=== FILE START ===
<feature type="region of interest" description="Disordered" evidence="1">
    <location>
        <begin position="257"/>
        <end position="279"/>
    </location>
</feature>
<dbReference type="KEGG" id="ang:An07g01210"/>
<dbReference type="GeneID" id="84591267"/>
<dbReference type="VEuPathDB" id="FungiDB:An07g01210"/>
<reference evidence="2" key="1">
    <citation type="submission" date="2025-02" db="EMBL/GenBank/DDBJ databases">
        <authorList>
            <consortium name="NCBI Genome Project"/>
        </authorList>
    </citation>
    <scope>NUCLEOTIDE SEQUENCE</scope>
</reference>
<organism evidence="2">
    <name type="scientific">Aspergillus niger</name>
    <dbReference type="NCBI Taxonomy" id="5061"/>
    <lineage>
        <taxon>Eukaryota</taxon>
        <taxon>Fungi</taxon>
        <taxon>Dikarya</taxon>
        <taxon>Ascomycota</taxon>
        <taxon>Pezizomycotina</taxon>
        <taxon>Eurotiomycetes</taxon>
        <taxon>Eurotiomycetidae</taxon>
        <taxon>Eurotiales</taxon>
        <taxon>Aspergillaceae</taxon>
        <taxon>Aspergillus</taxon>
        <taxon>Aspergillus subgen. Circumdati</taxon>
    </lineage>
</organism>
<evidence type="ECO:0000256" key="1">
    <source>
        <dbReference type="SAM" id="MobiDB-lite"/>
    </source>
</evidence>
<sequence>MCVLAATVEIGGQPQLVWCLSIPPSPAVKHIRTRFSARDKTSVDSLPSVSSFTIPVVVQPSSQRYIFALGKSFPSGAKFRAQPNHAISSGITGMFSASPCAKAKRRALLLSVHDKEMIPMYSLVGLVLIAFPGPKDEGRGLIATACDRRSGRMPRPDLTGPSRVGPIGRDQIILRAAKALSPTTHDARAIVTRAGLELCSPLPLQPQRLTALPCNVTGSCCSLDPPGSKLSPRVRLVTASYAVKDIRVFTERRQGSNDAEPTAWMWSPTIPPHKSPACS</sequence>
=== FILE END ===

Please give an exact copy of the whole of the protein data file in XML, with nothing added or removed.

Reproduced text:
<feature type="region of interest" description="Disordered" evidence="1">
    <location>
        <begin position="257"/>
        <end position="279"/>
    </location>
</feature>
<dbReference type="KEGG" id="ang:An07g01210"/>
<dbReference type="GeneID" id="84591267"/>
<dbReference type="VEuPathDB" id="FungiDB:An07g01210"/>
<reference evidence="2" key="1">
    <citation type="submission" date="2025-02" db="EMBL/GenBank/DDBJ databases">
        <authorList>
            <consortium name="NCBI Genome Project"/>
        </authorList>
    </citation>
    <scope>NUCLEOTIDE SEQUENCE</scope>
</reference>
<organism evidence="2">
    <name type="scientific">Aspergillus niger</name>
    <dbReference type="NCBI Taxonomy" id="5061"/>
    <lineage>
        <taxon>Eukaryota</taxon>
        <taxon>Fungi</taxon>
        <taxon>Dikarya</taxon>
        <taxon>Ascomycota</taxon>
        <taxon>Pezizomycotina</taxon>
        <taxon>Eurotiomycetes</taxon>
        <taxon>Eurotiomycetidae</taxon>
        <taxon>Eurotiales</taxon>
        <taxon>Aspergillaceae</taxon>
        <taxon>Aspergillus</taxon>
        <taxon>Aspergillus subgen. Circumdati</taxon>
    </lineage>
</organism>
<evidence type="ECO:0000256" key="1">
    <source>
        <dbReference type="SAM" id="MobiDB-lite"/>
    </source>
</evidence>
<sequence>MCVLAATVEIGGQPQLVWCLSIPPSPAVKHIRTRFSARDKTSVDSLPSVSSFTIPVVVQPSSQRYIFALGKSFPSGAKFRAQPNHAISSGITGMFSASPCAKAKRRALLLSVHDKEMIPMYSLVGLVLIAFPGPKDEGRGLIATACDRRSGRMPRPDLTGPSRVGPIGRDQIILRAAKALSPTTHDARAIVTRAGLELCSPLPLQPQRLTALPCNVTGSCCSLDPPGSKLSPRVRLVTASYAVKDIRVFTERRQGSNDAEPTAWMWSPTIPPHKSPACS</sequence>